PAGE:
Study Says Breast Cancer Patients Taking Pain Meds Less Likely to Adhere to Hormone Therapy


Chronic pain is a regular part of breast cancer for many undergoing treatment. Going with that, many who've completed treatment may have have ten years of hormone therapies as well. A new study has found that patients who take opoid medications for pain are less likely to adhere to preventative hormone therapies and face a higher risk of death as a result.

The study, published in Breast Cancer Research and Treatment, did not find a clear reason for the pain meds being associated with lower adhesion to long-term therapy.

The lead researcher for the study suggests that the reason could be the pain, not the medications.

"The main problem is that these hormonal medications … have so many side effects that women do not want to take them. They can cause really severe joint and muscle pain in a significant number of women," said Leslie Blackhall, M.D., a pain-management expert and researcher at the UVA Health System.

Blackhall says that more data is needed in order to learn whether the higher death risk if from the opoids themselves, whether the pain management is the reason for the lower adherence, and whether the medications involved are the reason for lower long-term expectation.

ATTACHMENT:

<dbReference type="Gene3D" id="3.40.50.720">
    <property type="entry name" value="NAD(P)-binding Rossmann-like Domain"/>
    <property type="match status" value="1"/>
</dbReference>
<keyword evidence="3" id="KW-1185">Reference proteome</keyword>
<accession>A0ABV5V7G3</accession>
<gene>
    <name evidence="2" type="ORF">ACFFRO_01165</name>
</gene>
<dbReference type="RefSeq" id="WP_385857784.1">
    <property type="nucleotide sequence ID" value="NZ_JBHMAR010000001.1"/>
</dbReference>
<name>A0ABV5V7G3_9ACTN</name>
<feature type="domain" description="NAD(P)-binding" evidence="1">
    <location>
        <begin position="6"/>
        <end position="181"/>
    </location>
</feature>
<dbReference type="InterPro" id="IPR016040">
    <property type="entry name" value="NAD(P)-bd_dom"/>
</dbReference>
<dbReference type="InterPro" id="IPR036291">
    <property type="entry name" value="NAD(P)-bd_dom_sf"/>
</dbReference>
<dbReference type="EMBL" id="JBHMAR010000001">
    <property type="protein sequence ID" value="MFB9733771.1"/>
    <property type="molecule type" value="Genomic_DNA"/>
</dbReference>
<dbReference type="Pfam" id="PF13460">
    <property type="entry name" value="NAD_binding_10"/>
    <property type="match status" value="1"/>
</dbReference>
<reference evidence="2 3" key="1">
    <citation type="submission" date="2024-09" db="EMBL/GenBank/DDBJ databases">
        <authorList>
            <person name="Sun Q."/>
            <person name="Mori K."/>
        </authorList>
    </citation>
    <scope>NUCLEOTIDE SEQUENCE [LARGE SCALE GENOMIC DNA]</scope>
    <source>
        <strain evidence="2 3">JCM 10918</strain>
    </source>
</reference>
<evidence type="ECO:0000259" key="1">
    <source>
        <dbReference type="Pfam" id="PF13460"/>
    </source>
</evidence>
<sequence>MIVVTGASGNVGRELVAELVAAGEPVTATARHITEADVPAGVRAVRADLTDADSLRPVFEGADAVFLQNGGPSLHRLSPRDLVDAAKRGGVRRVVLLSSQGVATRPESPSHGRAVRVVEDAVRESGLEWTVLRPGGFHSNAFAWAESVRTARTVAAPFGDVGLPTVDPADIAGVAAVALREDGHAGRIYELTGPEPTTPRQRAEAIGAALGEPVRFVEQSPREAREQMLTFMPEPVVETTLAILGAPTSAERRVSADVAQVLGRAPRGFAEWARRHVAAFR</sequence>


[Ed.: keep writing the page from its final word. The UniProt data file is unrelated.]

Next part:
The study looked at treatment adherence among more than 10,000 women. The average age of the women in the study was 72 years old and patient records were accessed via the SEER database maintained by the National Cancer Institute. The study did find some interesting correlations between opoid use and metrics within the study group.

The younger the woman with breast cancer, the higher the likelihood that opoids would be prescribed during treatment. The more advanced the cancer, the more likely opoids were involved in treatment. Women with depression and who were single were also more likely to be taking opoids for pain management related to their cancer treatment. Conversely, women who had targeted radiation therapy were far less likely to be using opoids during or after treatment.

The researchers concluded that while more research is required, the importance of a balanced approach to therapy, pain medications, and the availability of pain management options are all very important to the long-term outcome of a breast cancer patient's recovery.



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